Recently, the topic of probable expansion of America’s 16-year-long war in Afghanistan surfaced in the media again. This hit the web in a close succession of related stories, yet the focus of the media recently has been practically gobbled up by the “Russia investigation” and scandalous Hollywood behavior. Perhaps it would be a welcome release from the current news cycle to review the history and current state of affairs of the war in Afghanistan.
Following 9/11, the Bush administration pledged to root out the proponents of international terrorism, an extremely popular move in a mourning nation. As a direct result, the administration took advantage of newly granted congressional powers to invade Afghanistan in late 2001. Despite some theatrical moves hinting at withdrawal over the Obama years, US troops have never left Afghanistan or concluded a peaceful settlement, and to this day they continue to fight and die on Afghani soil. Trump’s policy has expanded US involvement in Afghanistan, sending another 3000 troops to the Middle Eastern country on September 19th (Fox News). This results in an increase of US troops in Afghanistan of over 27%
One might justifiably ask why we maintain such a large military presence in Afghanistan if peaceful settlement seems to be unattainable after sixteen years of involvement. In fact, the objectives that would yield a peaceful settlement are so ill defined that forcing a peaceful settlement seems totally impossible. We simply do not know what we are fighting to accomplish. Our military engagement consists of ensuring the Taliban does not assume governance of Afghanistan, supposedly to ensure that a government supportive of terror against the United States does not rise. However, there is no strategic way to eliminate the Taliban. If we could have, after sixteen years, we would have. Overwhelming foreign force simply will not topple the ideologically driven Taliban. The only thing that will end the regime is an abandonment of the Taliban by local groups, something not likely to happen with foreign troops moving through areas, blowing things up, and killing natives.
Furthermore, a continued presence in Afghanistan jeopardizes US security on at least three fronts. Firstly, the lives of the US citizens we send as soldiers are put in danger every day. Secondly, it is a counter-productive drain on US defense resources. Finally, the fact that we make ourselves so hated to the populace of Afghanistan and the surrounding regions (the war has occasionally boiled over into Pakistan) increases the likelihood that young Middle Eastern men might take the idea into their heads to go out and kill Americans. Unlikely? How would the readers of this article react if China or Russia sent troops over to US soil to take control, even if the reason was “to protect us from neo-Nazis”?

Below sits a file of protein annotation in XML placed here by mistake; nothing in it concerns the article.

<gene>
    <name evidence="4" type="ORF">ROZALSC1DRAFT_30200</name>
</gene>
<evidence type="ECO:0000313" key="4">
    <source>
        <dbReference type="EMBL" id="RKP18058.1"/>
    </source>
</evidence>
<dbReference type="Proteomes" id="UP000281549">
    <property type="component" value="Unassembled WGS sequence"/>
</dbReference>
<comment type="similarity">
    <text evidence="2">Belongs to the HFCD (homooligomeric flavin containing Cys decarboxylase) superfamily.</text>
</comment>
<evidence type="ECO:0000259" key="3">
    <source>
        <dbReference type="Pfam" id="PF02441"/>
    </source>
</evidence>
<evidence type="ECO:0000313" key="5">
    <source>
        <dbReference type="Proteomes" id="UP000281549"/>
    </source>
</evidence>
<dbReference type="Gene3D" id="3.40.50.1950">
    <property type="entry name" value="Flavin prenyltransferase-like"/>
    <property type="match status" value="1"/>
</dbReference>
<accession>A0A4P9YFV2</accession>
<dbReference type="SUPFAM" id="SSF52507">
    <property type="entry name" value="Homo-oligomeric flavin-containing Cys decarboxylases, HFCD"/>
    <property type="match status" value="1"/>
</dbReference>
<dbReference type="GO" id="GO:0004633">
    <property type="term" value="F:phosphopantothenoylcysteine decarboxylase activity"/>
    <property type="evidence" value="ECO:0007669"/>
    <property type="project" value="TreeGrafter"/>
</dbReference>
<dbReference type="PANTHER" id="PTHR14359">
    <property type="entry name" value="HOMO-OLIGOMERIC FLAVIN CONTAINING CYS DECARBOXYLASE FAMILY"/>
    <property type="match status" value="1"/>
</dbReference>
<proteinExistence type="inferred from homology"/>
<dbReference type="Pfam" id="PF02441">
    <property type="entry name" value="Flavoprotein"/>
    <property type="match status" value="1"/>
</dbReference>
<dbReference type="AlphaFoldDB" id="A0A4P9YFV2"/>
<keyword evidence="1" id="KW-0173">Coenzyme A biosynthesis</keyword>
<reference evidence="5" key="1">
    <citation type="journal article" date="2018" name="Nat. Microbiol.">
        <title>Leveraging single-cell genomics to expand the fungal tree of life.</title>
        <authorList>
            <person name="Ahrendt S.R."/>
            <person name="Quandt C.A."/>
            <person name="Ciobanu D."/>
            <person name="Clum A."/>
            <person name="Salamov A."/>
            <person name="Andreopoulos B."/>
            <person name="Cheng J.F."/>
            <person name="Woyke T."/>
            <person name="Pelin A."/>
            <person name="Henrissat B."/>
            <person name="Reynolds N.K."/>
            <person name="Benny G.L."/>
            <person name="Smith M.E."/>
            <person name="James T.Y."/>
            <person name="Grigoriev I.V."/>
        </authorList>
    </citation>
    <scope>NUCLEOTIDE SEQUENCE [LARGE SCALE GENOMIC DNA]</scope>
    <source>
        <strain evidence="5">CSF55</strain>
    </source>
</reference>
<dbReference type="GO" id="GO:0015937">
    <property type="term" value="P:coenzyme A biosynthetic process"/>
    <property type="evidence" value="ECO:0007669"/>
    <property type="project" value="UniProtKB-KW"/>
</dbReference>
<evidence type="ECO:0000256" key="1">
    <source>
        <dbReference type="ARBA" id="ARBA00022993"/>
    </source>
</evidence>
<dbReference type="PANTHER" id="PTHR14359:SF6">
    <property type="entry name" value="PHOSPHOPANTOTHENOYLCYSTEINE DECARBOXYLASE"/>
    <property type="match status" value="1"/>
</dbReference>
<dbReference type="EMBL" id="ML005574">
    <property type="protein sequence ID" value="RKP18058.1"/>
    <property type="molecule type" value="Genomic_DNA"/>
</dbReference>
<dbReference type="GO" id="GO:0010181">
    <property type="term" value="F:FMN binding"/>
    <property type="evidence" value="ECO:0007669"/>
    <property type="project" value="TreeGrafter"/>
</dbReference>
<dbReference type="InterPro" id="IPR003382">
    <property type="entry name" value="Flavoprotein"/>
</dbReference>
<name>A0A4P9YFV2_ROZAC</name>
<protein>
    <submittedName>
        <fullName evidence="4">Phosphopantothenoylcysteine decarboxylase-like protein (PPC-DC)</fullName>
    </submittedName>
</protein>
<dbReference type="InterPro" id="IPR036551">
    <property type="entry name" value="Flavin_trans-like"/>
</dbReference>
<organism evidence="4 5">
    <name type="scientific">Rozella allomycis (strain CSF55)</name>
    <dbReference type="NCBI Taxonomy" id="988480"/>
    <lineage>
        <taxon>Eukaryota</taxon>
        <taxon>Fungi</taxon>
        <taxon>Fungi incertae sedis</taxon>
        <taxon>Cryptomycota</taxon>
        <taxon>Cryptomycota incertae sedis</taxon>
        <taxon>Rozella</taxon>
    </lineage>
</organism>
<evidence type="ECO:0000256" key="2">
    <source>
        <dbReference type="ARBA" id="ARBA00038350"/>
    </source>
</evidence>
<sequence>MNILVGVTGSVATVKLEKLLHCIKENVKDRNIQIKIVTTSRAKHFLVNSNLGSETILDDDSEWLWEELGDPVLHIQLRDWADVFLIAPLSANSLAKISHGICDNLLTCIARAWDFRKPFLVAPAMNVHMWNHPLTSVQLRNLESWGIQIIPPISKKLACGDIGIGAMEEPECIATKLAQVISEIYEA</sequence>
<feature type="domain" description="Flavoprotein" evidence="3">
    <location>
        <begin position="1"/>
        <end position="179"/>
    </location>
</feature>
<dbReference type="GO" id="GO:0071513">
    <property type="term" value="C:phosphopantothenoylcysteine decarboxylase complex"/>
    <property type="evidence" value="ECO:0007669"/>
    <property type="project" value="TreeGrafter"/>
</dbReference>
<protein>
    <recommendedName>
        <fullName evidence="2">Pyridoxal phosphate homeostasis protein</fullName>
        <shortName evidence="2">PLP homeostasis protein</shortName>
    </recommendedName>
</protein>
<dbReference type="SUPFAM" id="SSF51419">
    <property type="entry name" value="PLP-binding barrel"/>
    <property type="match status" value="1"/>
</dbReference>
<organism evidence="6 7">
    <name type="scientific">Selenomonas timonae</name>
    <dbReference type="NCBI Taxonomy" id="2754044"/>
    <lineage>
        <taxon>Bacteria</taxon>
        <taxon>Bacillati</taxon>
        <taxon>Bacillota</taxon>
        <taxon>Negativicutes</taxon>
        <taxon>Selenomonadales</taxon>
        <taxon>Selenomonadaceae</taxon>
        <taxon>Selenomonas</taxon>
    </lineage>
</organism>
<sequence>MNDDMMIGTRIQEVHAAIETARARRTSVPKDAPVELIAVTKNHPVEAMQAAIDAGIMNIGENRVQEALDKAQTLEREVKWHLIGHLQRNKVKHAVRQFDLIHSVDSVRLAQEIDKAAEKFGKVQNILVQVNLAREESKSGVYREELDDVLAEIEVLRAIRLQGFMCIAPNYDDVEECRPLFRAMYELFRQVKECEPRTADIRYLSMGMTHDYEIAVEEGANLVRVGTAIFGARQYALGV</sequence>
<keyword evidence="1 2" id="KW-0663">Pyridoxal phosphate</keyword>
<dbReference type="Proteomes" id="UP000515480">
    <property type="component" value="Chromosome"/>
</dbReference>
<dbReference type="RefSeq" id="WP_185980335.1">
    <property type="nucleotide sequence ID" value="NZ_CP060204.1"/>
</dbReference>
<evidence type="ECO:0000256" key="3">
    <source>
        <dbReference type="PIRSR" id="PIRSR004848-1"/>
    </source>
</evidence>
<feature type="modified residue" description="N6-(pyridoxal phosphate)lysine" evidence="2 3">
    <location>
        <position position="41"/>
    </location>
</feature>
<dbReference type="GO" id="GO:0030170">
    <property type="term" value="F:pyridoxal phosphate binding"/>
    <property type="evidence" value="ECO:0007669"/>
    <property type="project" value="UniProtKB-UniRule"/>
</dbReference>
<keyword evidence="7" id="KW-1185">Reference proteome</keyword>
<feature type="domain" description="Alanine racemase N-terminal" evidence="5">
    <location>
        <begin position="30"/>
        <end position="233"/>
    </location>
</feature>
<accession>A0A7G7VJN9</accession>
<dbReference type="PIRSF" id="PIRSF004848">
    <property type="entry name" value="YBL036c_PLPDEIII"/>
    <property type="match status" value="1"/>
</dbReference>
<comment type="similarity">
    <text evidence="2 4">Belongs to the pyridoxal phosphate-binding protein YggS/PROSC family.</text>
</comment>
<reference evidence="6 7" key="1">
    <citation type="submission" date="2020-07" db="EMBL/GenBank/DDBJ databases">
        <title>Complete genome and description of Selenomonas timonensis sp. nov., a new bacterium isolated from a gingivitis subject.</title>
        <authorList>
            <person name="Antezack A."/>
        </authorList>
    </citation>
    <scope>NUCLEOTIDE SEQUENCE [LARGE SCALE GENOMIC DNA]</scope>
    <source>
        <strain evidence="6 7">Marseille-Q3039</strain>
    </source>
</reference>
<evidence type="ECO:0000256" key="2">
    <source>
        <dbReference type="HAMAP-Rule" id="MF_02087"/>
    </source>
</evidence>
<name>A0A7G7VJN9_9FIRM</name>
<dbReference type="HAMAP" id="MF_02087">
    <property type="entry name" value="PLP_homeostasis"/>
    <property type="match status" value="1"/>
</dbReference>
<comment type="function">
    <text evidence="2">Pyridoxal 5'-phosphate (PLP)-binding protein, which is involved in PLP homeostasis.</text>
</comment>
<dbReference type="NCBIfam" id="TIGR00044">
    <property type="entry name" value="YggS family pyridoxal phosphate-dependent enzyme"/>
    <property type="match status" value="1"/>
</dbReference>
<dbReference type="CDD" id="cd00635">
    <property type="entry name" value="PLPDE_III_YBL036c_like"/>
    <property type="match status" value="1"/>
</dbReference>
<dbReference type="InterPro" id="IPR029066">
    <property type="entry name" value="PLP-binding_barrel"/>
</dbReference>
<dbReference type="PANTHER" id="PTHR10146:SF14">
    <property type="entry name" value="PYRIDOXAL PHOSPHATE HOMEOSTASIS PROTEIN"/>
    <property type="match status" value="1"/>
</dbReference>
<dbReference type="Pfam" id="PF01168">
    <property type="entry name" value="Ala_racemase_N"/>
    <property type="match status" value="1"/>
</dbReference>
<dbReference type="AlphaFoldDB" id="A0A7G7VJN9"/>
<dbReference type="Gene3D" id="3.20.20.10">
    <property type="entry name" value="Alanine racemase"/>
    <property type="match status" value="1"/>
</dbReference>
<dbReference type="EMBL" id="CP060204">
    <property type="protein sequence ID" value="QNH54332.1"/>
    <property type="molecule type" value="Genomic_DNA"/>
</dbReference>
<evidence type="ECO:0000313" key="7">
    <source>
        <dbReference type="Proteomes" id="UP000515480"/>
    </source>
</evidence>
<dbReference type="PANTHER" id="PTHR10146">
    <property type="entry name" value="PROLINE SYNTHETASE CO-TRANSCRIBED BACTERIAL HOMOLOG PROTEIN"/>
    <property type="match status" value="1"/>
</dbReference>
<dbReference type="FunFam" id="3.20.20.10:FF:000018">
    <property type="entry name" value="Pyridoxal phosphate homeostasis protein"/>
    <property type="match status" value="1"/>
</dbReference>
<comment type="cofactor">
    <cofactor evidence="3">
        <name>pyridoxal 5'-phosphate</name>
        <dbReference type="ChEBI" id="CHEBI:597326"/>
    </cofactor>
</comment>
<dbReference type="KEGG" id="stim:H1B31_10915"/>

Conservatives are characteristically the most disturbed about the recent milestone of 20 trillion dollars the national debt reached. They bemoan the financial irresponsibility of basing a government on debt. It ought, then, to appeal to their best fiscal senses when they discover that the war in Afghanistan has drained the Federal coffers of a trillion dollars on its own (Amadeo), totaling by itself 5% of the national debt. Some of my readers will undoubtedly have seen plans for balancing the budget in fifteen years and similar blueprints. Add an extra year, eliminate one war in Afghanistan, and not only have you balanced the budget; you have run a surplus big enough to take out 5% of the national debt. But hindsight is twenty-twenty.
America should take a hint from our history of failed involvement in Afghanistan and bring the troops home.
Fox News. “Trump to Unveil Afghanistan strategy in Pivotal Speech.” http://www.foxnews.com/politics/2017/08/21/trump-to-unveil-afghanistan-strategy-in-pivotal-speech.html
Amadeo, Kimberly. “Cost of Afghanistan War.” The Balance. https://www.thebalance.com/cost-of-afghanistan-war-timeline-economic-impact-4122493